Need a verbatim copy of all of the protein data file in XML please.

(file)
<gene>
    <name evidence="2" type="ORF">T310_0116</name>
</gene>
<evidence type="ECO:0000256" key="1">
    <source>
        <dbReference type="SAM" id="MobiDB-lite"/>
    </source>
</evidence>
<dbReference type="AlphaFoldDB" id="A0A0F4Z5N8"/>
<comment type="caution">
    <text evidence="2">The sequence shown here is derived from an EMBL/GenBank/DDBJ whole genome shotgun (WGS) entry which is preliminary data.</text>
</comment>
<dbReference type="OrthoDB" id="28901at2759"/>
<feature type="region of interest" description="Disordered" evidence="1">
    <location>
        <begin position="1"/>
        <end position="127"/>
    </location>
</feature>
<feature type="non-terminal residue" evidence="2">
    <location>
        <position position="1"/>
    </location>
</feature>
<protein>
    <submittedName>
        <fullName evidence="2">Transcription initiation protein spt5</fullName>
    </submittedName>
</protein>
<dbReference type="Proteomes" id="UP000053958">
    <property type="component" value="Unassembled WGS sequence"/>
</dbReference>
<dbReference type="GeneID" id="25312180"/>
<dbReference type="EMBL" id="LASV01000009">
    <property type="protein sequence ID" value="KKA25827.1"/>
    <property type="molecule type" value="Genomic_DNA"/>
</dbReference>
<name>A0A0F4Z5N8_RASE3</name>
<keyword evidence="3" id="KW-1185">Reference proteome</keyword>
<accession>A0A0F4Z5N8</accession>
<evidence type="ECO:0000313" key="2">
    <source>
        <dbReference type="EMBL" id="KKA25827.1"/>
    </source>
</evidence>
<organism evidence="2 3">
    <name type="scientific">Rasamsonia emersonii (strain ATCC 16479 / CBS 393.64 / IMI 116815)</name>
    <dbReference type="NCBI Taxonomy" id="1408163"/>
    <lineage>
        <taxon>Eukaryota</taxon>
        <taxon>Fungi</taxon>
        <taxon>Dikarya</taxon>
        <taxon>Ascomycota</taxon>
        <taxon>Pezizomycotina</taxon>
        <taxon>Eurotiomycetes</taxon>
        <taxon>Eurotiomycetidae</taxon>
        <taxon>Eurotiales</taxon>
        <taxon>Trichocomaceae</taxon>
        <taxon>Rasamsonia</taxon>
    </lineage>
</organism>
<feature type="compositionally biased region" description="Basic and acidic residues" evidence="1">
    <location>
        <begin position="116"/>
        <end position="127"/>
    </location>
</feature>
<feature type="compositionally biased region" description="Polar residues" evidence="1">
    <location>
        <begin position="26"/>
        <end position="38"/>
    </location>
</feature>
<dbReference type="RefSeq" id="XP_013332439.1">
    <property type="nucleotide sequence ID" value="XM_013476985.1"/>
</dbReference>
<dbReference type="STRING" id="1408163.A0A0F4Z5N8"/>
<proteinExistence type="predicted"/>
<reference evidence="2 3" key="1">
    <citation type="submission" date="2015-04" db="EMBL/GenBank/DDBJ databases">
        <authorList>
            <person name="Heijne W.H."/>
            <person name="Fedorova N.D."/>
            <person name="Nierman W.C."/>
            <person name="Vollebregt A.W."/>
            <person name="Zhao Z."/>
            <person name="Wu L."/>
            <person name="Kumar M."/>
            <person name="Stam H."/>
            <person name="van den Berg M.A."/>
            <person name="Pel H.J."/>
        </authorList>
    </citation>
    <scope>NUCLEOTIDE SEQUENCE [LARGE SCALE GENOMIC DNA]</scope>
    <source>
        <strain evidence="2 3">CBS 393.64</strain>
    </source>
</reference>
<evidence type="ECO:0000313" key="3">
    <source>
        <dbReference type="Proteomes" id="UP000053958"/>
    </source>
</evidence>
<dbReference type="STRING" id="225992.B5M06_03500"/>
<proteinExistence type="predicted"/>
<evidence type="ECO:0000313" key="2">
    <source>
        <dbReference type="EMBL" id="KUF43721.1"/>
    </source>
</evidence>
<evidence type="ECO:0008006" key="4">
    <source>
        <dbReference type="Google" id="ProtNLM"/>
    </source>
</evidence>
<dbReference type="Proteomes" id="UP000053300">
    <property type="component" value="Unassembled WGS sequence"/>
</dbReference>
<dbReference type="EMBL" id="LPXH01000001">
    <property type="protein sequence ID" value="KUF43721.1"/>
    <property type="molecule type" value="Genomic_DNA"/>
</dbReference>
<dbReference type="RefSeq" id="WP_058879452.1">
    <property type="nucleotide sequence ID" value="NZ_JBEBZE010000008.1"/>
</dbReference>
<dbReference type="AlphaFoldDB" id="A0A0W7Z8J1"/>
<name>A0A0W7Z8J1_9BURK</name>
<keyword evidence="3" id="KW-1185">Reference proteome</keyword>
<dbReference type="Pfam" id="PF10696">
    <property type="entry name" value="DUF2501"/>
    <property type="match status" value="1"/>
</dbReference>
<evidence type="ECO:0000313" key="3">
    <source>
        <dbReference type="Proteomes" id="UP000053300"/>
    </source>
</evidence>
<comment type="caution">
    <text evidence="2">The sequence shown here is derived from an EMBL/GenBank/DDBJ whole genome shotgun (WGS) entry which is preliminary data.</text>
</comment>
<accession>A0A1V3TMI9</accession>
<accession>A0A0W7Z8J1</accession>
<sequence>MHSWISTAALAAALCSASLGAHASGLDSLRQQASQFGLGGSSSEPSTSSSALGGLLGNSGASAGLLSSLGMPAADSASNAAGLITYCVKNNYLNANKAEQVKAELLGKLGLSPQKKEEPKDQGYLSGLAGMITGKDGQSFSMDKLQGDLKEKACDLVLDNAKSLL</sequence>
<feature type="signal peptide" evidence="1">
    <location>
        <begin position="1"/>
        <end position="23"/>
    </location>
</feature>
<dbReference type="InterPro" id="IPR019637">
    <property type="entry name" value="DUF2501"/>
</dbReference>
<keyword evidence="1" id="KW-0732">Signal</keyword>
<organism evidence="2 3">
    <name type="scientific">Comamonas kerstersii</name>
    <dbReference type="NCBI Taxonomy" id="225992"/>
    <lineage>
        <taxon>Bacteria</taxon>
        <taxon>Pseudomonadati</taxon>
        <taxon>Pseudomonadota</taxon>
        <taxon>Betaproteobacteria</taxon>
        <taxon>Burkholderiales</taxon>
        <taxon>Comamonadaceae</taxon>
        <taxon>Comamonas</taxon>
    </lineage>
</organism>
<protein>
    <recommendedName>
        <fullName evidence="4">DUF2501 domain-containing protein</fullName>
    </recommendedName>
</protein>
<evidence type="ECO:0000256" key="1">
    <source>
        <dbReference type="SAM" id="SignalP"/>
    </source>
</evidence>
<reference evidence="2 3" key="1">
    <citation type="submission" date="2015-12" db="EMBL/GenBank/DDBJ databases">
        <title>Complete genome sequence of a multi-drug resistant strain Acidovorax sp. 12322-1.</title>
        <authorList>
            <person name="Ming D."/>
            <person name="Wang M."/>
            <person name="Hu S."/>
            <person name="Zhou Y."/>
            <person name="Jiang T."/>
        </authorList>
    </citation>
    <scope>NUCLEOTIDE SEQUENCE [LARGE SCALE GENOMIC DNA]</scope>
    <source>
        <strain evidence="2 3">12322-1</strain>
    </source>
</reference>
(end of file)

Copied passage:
<gene>
    <name evidence="2" type="ORF">T310_0116</name>
</gene>
<evidence type="ECO:0000256" key="1">
    <source>
        <dbReference type="SAM" id="MobiDB-lite"/>
    </source>
</evidence>
<dbReference type="AlphaFoldDB" id="A0A0F4Z5N8"/>
<comment type="caution">
    <text evidence="2">The sequence shown here is derived from an EMBL/GenBank/DDBJ whole genome shotgun (WGS) entry which is preliminary data.</text>
</comment>
<dbReference type="OrthoDB" id="28901at2759"/>
<feature type="region of interest" description="Disordered" evidence="1">
    <location>
        <begin position="1"/>
        <end position="127"/>
    </location>
</feature>
<feature type="non-terminal residue" evidence="2">
    <location>
        <position position="1"/>
    </location>
</feature>
<protein>
    <submittedName>
        <fullName evidence="2">Transcription initiation protein spt5</fullName>
    </submittedName>
</protein>
<dbReference type="Proteomes" id="UP000053958">
    <property type="component" value="Unassembled WGS sequence"/>
</dbReference>
<dbReference type="GeneID" id="25312180"/>
<dbReference type="EMBL" id="LASV01000009">
    <property type="protein sequence ID" value="KKA25827.1"/>
    <property type="molecule type" value="Genomic_DNA"/>
</dbReference>
<name>A0A0F4Z5N8_RASE3</name>
<keyword evidence="3" id="KW-1185">Reference proteome</keyword>
<accession>A0A0F4Z5N8</accession>
<evidence type="ECO:0000313" key="2">
    <source>
        <dbReference type="EMBL" id="KKA25827.1"/>
    </source>
</evidence>
<organism evidence="2 3">
    <name type="scientific">Rasamsonia emersonii (strain ATCC 16479 / CBS 393.64 / IMI 116815)</name>
    <dbReference type="NCBI Taxonomy" id="1408163"/>
    <lineage>
        <taxon>Eukaryota</taxon>
        <taxon>Fungi</taxon>
        <taxon>Dikarya</taxon>
        <taxon>Ascomycota</taxon>
        <taxon>Pezizomycotina</taxon>
        <taxon>Eurotiomycetes</taxon>
        <taxon>Eurotiomycetidae</taxon>
        <taxon>Eurotiales</taxon>
        <taxon>Trichocomaceae</taxon>
        <taxon>Rasamsonia</taxon>
    </lineage>
</organism>
<feature type="compositionally biased region" description="Basic and acidic residues" evidence="1">
    <location>
        <begin position="116"/>
        <end position="127"/>
    </location>
</feature>
<feature type="compositionally biased region" description="Polar residues" evidence="1">
    <location>
        <begin position="26"/>
        <end position="38"/>
    </location>
</feature>
<dbReference type="RefSeq" id="XP_013332439.1">
    <property type="nucleotide sequence ID" value="XM_013476985.1"/>
</dbReference>
<dbReference type="STRING" id="1408163.A0A0F4Z5N8"/>
<proteinExistence type="predicted"/>
<reference evidence="2 3" key="1">
    <citation type="submission" date="2015-04" db="EMBL/GenBank/DDBJ databases">
        <authorList>
            <person name="Heijne W.H."/>
            <person name="Fedorova N.D."/>
            <person name="Nierman W.C."/>
            <person name="Vollebregt A.W."/>
            <person name="Zhao Z."/>
            <person name="Wu L."/>
            <person name="Kumar M."/>
            <person name="Stam H."/>
            <person name="van den Berg M.A."/>
            <person name="Pel H.J."/>
        </authorList>
    </citation>
    <scope>NUCLEOTIDE SEQUENCE [LARGE SCALE GENOMIC DNA]</scope>
    <source>
        <strain evidence="2 3">CBS 393.64</strain>
    </source>
</reference>
<evidence type="ECO:0000313" key="3">
    <source>
        <dbReference type="Proteomes" id="UP000053958"/>
    </source>
</evidence>
<dbReference type="STRING" id="225992.B5M06_03500"/>
<proteinExistence type="predicted"/>
<evidence type="ECO:0000313" key="2">
    <source>
        <dbReference type="EMBL" id="KUF43721.1"/>
    </source>
</evidence>
<evidence type="ECO:0008006" key="4">
    <source>
        <dbReference type="Google" id="ProtNLM"/>
    </source>
</evidence>
<dbReference type="Proteomes" id="UP000053300">
    <property type="component" value="Unassembled WGS sequence"/>
</dbReference>
<dbReference type="EMBL" id="LPXH01000001">
    <property type="protein sequence ID" value="KUF43721.1"/>
    <property type="molecule type" value="Genomic_DNA"/>
</dbReference>
<dbReference type="RefSeq" id="WP_058879452.1">
    <property type="nucleotide sequence ID" value="NZ_JBEBZE010000008.1"/>
</dbReference>
<dbReference type="AlphaFoldDB" id="A0A0W7Z8J1"/>
<name>A0A0W7Z8J1_9BURK</name>
<keyword evidence="3" id="KW-1185">Reference proteome</keyword>
<dbReference type="Pfam" id="PF10696">
    <property type="entry name" value="DUF2501"/>
    <property type="match status" value="1"/>
</dbReference>
<evidence type="ECO:0000313" key="3">
    <source>
        <dbReference type="Proteomes" id="UP000053300"/>
    </source>
</evidence>
<comment type="caution">
    <text evidence="2">The sequence shown here is derived from an EMBL/GenBank/DDBJ whole genome shotgun (WGS) entry which is preliminary data.</text>
</comment>
<accession>A0A1V3TMI9</accession>
<accession>A0A0W7Z8J1</accession>
<sequence>MHSWISTAALAAALCSASLGAHASGLDSLRQQASQFGLGGSSSEPSTSSSALGGLLGNSGASAGLLSSLGMPAADSASNAAGLITYCVKNNYLNANKAEQVKAELLGKLGLSPQKKEEPKDQGYLSGLAGMITGKDGQSFSMDKLQGDLKEKACDLVLDNAKSLL</sequence>
<feature type="signal peptide" evidence="1">
    <location>
        <begin position="1"/>
        <end position="23"/>
    </location>
</feature>
<dbReference type="InterPro" id="IPR019637">
    <property type="entry name" value="DUF2501"/>
</dbReference>
<keyword evidence="1" id="KW-0732">Signal</keyword>
<organism evidence="2 3">
    <name type="scientific">Comamonas kerstersii</name>
    <dbReference type="NCBI Taxonomy" id="225992"/>
    <lineage>
        <taxon>Bacteria</taxon>
        <taxon>Pseudomonadati</taxon>
        <taxon>Pseudomonadota</taxon>
        <taxon>Betaproteobacteria</taxon>
        <taxon>Burkholderiales</taxon>
        <taxon>Comamonadaceae</taxon>
        <taxon>Comamonas</taxon>
    </lineage>
</organism>
<protein>
    <recommendedName>
        <fullName evidence="4">DUF2501 domain-containing protein</fullName>
    </recommendedName>
</protein>
<evidence type="ECO:0000256" key="1">
    <source>
        <dbReference type="SAM" id="SignalP"/>
    </source>
</evidence>
<reference evidence="2 3" key="1">
    <citation type="submission" date="2015-12" db="EMBL/GenBank/DDBJ databases">
        <title>Complete genome sequence of a multi-drug resistant strain Acidovorax sp. 12322-1.</title>
        <authorList>
            <person name="Ming D."/>
            <person name="Wang M."/>
            <person name="Hu S."/>
            <person name="Zhou Y."/>
            <person name="Jiang T."/>
        </authorList>
    </citation>
    <scope>NUCLEOTIDE SEQUENCE [LARGE SCALE GENOMIC DNA]</scope>
    <source>
        <strain evidence="2 3">12322-1</strain>
    </source>
</reference>